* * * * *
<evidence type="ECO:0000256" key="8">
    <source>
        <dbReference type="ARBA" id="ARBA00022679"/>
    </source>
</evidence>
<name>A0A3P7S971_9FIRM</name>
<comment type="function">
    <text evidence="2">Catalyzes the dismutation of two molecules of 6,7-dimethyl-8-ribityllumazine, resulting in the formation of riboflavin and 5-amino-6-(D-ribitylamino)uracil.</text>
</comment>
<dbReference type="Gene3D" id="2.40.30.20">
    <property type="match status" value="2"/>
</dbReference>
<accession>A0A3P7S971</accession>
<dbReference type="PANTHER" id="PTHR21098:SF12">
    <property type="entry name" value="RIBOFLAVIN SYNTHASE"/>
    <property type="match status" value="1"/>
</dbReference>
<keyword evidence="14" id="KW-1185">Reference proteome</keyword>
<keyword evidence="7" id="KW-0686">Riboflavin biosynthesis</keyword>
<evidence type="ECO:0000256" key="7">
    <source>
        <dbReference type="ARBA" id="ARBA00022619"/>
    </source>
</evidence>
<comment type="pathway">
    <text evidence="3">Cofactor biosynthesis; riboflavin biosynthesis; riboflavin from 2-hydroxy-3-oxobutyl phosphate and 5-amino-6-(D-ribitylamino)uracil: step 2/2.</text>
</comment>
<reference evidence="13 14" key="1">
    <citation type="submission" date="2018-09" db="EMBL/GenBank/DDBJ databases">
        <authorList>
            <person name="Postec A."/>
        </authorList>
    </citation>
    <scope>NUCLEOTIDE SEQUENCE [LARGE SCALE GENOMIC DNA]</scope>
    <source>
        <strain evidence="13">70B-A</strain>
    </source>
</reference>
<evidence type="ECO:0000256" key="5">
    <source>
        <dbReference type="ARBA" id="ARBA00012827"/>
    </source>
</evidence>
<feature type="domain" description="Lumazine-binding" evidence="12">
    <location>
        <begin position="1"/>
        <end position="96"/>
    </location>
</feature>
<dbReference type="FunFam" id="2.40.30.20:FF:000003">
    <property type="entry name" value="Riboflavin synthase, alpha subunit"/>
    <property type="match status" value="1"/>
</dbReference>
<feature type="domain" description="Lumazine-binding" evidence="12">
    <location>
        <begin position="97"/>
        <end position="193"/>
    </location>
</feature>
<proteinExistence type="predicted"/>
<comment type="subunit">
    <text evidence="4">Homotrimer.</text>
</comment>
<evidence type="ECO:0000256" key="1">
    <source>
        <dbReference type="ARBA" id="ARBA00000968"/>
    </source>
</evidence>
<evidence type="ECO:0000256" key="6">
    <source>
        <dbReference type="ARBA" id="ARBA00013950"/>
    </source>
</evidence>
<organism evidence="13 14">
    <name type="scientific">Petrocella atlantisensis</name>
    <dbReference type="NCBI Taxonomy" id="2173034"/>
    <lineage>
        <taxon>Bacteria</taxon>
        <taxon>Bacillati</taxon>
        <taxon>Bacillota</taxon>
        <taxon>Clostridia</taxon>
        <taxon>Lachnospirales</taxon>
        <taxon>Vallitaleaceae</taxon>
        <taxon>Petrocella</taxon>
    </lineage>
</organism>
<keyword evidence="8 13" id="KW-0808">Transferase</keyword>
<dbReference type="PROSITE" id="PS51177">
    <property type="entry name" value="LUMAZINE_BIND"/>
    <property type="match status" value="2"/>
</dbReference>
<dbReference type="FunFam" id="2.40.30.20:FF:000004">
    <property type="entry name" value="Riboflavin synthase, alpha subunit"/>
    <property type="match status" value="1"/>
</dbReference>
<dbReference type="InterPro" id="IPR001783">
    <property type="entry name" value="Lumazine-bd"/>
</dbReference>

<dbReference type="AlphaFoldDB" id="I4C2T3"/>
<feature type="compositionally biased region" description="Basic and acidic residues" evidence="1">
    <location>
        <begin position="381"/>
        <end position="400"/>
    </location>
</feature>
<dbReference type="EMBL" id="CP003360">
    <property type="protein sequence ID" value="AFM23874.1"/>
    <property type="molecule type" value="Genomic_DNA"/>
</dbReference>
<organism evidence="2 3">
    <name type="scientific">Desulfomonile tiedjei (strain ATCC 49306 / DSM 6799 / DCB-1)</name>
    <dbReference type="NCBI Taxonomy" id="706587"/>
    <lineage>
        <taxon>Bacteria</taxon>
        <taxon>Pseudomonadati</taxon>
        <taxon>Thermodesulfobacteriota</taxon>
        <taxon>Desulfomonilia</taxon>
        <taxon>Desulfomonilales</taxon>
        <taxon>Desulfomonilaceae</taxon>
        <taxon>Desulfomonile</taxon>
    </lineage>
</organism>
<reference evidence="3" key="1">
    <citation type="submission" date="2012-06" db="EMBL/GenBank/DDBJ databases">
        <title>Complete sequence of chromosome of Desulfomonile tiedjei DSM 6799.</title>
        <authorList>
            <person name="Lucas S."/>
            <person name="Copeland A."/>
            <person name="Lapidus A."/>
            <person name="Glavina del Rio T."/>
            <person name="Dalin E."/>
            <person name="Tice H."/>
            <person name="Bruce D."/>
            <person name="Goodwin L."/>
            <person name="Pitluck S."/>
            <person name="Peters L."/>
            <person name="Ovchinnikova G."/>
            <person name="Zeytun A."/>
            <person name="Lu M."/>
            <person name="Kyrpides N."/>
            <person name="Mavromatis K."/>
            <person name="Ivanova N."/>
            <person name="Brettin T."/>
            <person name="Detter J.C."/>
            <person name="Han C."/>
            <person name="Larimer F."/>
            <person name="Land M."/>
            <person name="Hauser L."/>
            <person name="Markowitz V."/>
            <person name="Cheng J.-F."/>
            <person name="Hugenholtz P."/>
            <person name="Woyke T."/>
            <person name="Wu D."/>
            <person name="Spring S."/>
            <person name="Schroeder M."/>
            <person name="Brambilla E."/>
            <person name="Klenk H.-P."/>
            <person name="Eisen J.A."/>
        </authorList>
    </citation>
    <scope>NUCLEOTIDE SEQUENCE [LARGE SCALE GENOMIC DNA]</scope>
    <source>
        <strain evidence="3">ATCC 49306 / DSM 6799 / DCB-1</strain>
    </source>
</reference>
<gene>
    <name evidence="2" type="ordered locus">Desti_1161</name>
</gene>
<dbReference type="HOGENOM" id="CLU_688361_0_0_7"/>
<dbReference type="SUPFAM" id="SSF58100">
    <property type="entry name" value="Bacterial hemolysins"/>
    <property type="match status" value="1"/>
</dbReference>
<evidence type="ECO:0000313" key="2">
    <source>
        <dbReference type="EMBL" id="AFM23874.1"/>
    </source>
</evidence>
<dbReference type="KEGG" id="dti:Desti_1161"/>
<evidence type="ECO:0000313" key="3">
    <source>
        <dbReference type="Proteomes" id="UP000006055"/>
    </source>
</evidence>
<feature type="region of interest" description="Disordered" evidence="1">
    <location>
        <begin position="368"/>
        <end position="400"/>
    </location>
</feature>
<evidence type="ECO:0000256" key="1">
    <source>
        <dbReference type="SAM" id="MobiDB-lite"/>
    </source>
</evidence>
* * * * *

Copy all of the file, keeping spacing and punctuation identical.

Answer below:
<evidence type="ECO:0000256" key="8">
    <source>
        <dbReference type="ARBA" id="ARBA00022679"/>
    </source>
</evidence>
<name>A0A3P7S971_9FIRM</name>
<comment type="function">
    <text evidence="2">Catalyzes the dismutation of two molecules of 6,7-dimethyl-8-ribityllumazine, resulting in the formation of riboflavin and 5-amino-6-(D-ribitylamino)uracil.</text>
</comment>
<dbReference type="Gene3D" id="2.40.30.20">
    <property type="match status" value="2"/>
</dbReference>
<accession>A0A3P7S971</accession>
<dbReference type="PANTHER" id="PTHR21098:SF12">
    <property type="entry name" value="RIBOFLAVIN SYNTHASE"/>
    <property type="match status" value="1"/>
</dbReference>
<keyword evidence="14" id="KW-1185">Reference proteome</keyword>
<keyword evidence="7" id="KW-0686">Riboflavin biosynthesis</keyword>
<evidence type="ECO:0000256" key="7">
    <source>
        <dbReference type="ARBA" id="ARBA00022619"/>
    </source>
</evidence>
<comment type="pathway">
    <text evidence="3">Cofactor biosynthesis; riboflavin biosynthesis; riboflavin from 2-hydroxy-3-oxobutyl phosphate and 5-amino-6-(D-ribitylamino)uracil: step 2/2.</text>
</comment>
<reference evidence="13 14" key="1">
    <citation type="submission" date="2018-09" db="EMBL/GenBank/DDBJ databases">
        <authorList>
            <person name="Postec A."/>
        </authorList>
    </citation>
    <scope>NUCLEOTIDE SEQUENCE [LARGE SCALE GENOMIC DNA]</scope>
    <source>
        <strain evidence="13">70B-A</strain>
    </source>
</reference>
<evidence type="ECO:0000256" key="5">
    <source>
        <dbReference type="ARBA" id="ARBA00012827"/>
    </source>
</evidence>
<feature type="domain" description="Lumazine-binding" evidence="12">
    <location>
        <begin position="1"/>
        <end position="96"/>
    </location>
</feature>
<dbReference type="FunFam" id="2.40.30.20:FF:000003">
    <property type="entry name" value="Riboflavin synthase, alpha subunit"/>
    <property type="match status" value="1"/>
</dbReference>
<feature type="domain" description="Lumazine-binding" evidence="12">
    <location>
        <begin position="97"/>
        <end position="193"/>
    </location>
</feature>
<proteinExistence type="predicted"/>
<comment type="subunit">
    <text evidence="4">Homotrimer.</text>
</comment>
<evidence type="ECO:0000256" key="1">
    <source>
        <dbReference type="ARBA" id="ARBA00000968"/>
    </source>
</evidence>
<evidence type="ECO:0000256" key="6">
    <source>
        <dbReference type="ARBA" id="ARBA00013950"/>
    </source>
</evidence>
<organism evidence="13 14">
    <name type="scientific">Petrocella atlantisensis</name>
    <dbReference type="NCBI Taxonomy" id="2173034"/>
    <lineage>
        <taxon>Bacteria</taxon>
        <taxon>Bacillati</taxon>
        <taxon>Bacillota</taxon>
        <taxon>Clostridia</taxon>
        <taxon>Lachnospirales</taxon>
        <taxon>Vallitaleaceae</taxon>
        <taxon>Petrocella</taxon>
    </lineage>
</organism>
<keyword evidence="8 13" id="KW-0808">Transferase</keyword>
<dbReference type="PROSITE" id="PS51177">
    <property type="entry name" value="LUMAZINE_BIND"/>
    <property type="match status" value="2"/>
</dbReference>
<dbReference type="FunFam" id="2.40.30.20:FF:000004">
    <property type="entry name" value="Riboflavin synthase, alpha subunit"/>
    <property type="match status" value="1"/>
</dbReference>
<dbReference type="InterPro" id="IPR001783">
    <property type="entry name" value="Lumazine-bd"/>
</dbReference>

<dbReference type="AlphaFoldDB" id="I4C2T3"/>
<feature type="compositionally biased region" description="Basic and acidic residues" evidence="1">
    <location>
        <begin position="381"/>
        <end position="400"/>
    </location>
</feature>
<dbReference type="EMBL" id="CP003360">
    <property type="protein sequence ID" value="AFM23874.1"/>
    <property type="molecule type" value="Genomic_DNA"/>
</dbReference>
<organism evidence="2 3">
    <name type="scientific">Desulfomonile tiedjei (strain ATCC 49306 / DSM 6799 / DCB-1)</name>
    <dbReference type="NCBI Taxonomy" id="706587"/>
    <lineage>
        <taxon>Bacteria</taxon>
        <taxon>Pseudomonadati</taxon>
        <taxon>Thermodesulfobacteriota</taxon>
        <taxon>Desulfomonilia</taxon>
        <taxon>Desulfomonilales</taxon>
        <taxon>Desulfomonilaceae</taxon>
        <taxon>Desulfomonile</taxon>
    </lineage>
</organism>
<reference evidence="3" key="1">
    <citation type="submission" date="2012-06" db="EMBL/GenBank/DDBJ databases">
        <title>Complete sequence of chromosome of Desulfomonile tiedjei DSM 6799.</title>
        <authorList>
            <person name="Lucas S."/>
            <person name="Copeland A."/>
            <person name="Lapidus A."/>
            <person name="Glavina del Rio T."/>
            <person name="Dalin E."/>
            <person name="Tice H."/>
            <person name="Bruce D."/>
            <person name="Goodwin L."/>
            <person name="Pitluck S."/>
            <person name="Peters L."/>
            <person name="Ovchinnikova G."/>
            <person name="Zeytun A."/>
            <person name="Lu M."/>
            <person name="Kyrpides N."/>
            <person name="Mavromatis K."/>
            <person name="Ivanova N."/>
            <person name="Brettin T."/>
            <person name="Detter J.C."/>
            <person name="Han C."/>
            <person name="Larimer F."/>
            <person name="Land M."/>
            <person name="Hauser L."/>
            <person name="Markowitz V."/>
            <person name="Cheng J.-F."/>
            <person name="Hugenholtz P."/>
            <person name="Woyke T."/>
            <person name="Wu D."/>
            <person name="Spring S."/>
            <person name="Schroeder M."/>
            <person name="Brambilla E."/>
            <person name="Klenk H.-P."/>
            <person name="Eisen J.A."/>
        </authorList>
    </citation>
    <scope>NUCLEOTIDE SEQUENCE [LARGE SCALE GENOMIC DNA]</scope>
    <source>
        <strain evidence="3">ATCC 49306 / DSM 6799 / DCB-1</strain>
    </source>
</reference>
<gene>
    <name evidence="2" type="ordered locus">Desti_1161</name>
</gene>
<dbReference type="HOGENOM" id="CLU_688361_0_0_7"/>
<dbReference type="SUPFAM" id="SSF58100">
    <property type="entry name" value="Bacterial hemolysins"/>
    <property type="match status" value="1"/>
</dbReference>
<evidence type="ECO:0000313" key="2">
    <source>
        <dbReference type="EMBL" id="AFM23874.1"/>
    </source>
</evidence>
<dbReference type="KEGG" id="dti:Desti_1161"/>
<evidence type="ECO:0000313" key="3">
    <source>
        <dbReference type="Proteomes" id="UP000006055"/>
    </source>
</evidence>
<feature type="region of interest" description="Disordered" evidence="1">
    <location>
        <begin position="368"/>
        <end position="400"/>
    </location>
</feature>
<evidence type="ECO:0000256" key="1">
    <source>
        <dbReference type="SAM" id="MobiDB-lite"/>
    </source>
</evidence>